Always On Availability Group Secondary Becomes Unreadable

An interesting issue occurred in a client environment today.  The configuration was an Always On Availability Group which had a primary replica(Also a SQL cluster), a reporting replica(non-voting) and a DR replica in a different data center.  There was a cluster issue the previous night which saw the report server removed from the cluster.  The cluster and the availability group both recovered within 60 seconds.  However one of the databases in the AOAG could not be queried from.  The Availability group confirmed the database was healthy and data was transferring to it fine, but any select query just ran forever.  I ran through a list of checks, scanned the error logs and then went through a number of fruitless steps to get things running again:

  • Consistency check on the database was clean.
  • Database exhibited the same behaviour when removed from and then returned to the availability group.
  • Database exhibited the same behaviour when the replica was removed from and added back into the availability group(Not that I expected any different after the previous test, but if we didn’t try things we thought wouldn’t work we’d never solve half our IT problems).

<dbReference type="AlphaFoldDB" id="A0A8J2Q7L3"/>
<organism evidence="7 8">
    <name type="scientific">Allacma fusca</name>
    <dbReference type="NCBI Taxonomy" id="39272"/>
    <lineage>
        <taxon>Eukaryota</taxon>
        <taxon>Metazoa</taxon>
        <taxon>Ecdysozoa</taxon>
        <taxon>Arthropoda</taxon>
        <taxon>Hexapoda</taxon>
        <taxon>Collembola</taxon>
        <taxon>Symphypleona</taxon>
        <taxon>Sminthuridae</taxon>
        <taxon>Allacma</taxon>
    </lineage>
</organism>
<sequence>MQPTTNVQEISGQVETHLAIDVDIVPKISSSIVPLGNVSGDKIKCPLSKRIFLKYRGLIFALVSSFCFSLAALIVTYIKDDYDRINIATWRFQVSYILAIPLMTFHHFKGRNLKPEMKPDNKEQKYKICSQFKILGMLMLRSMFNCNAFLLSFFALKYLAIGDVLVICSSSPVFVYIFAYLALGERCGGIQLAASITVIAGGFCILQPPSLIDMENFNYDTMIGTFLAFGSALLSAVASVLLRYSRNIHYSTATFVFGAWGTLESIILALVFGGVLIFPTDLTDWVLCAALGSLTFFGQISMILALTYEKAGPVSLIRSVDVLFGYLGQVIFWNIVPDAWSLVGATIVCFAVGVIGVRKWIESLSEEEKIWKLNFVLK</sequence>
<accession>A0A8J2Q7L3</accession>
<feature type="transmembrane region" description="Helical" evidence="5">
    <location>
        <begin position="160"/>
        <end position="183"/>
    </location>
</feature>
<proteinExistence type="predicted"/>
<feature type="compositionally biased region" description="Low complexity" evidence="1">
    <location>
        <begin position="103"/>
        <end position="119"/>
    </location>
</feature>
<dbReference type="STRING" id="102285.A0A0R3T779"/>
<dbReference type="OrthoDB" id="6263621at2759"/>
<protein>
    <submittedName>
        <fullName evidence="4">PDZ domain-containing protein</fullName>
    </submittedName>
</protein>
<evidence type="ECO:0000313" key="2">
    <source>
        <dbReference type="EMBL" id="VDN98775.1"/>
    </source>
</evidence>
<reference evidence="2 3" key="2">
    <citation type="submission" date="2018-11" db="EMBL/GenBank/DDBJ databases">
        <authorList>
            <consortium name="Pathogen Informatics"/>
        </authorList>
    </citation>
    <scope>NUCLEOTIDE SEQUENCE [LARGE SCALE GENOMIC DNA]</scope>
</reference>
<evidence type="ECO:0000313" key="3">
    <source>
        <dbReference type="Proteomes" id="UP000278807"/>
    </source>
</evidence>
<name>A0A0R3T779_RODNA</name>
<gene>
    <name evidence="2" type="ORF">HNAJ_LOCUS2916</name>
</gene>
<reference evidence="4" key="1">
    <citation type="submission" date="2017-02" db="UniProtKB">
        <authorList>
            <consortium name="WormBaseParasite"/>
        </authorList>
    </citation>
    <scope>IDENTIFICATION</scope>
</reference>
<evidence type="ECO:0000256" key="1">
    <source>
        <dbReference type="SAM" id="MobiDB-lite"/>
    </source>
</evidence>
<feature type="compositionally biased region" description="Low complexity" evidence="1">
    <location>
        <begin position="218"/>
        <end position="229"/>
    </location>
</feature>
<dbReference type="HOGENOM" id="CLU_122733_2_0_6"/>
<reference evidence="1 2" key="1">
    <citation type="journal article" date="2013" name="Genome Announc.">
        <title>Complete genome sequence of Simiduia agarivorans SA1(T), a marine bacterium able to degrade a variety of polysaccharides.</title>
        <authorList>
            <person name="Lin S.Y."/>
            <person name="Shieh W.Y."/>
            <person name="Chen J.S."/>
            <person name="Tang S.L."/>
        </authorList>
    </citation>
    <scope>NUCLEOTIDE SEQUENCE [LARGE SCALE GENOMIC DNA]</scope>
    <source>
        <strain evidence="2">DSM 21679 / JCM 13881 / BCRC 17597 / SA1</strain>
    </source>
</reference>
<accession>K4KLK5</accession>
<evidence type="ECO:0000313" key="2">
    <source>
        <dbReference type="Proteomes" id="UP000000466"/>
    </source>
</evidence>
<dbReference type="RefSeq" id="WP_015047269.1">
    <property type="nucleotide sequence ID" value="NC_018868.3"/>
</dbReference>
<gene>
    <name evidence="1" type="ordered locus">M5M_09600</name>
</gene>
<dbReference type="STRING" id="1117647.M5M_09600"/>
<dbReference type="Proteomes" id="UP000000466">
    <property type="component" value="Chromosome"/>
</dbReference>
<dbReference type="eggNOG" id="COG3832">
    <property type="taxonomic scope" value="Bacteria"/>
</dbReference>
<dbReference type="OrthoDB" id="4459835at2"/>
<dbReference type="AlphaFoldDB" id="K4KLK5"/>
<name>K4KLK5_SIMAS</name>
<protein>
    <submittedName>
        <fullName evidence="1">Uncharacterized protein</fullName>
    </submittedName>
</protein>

• I even transferred the DR server to readable state and confirmed the same behaviour existed there.

That all amounted to quite a bit of wasted time trying to find a quick fix, rather than really understanding the issue.  So I checked exactly what the select thought it was waiting on:

HADR_DATABASE_WAIT_FOR_TRANSITION_TO_VERSIONING

The wait type HADR_DATABASE_WAIT_FOR_TRANSITION_TO_VERSIONING is not all that well documented but I got enough information from this post and especially this one too to see where the issue lay.

There was an open transaction on the production database.  Until that was either committed or rolled back the secondary replica cannot use snapshot isolation transaction level, and therefore will not return a response(either error or result set) from the SELECT statement. We tried to stop the transaction from the application side, but ultimately ended up issuing a KILL command from within SQL.

 

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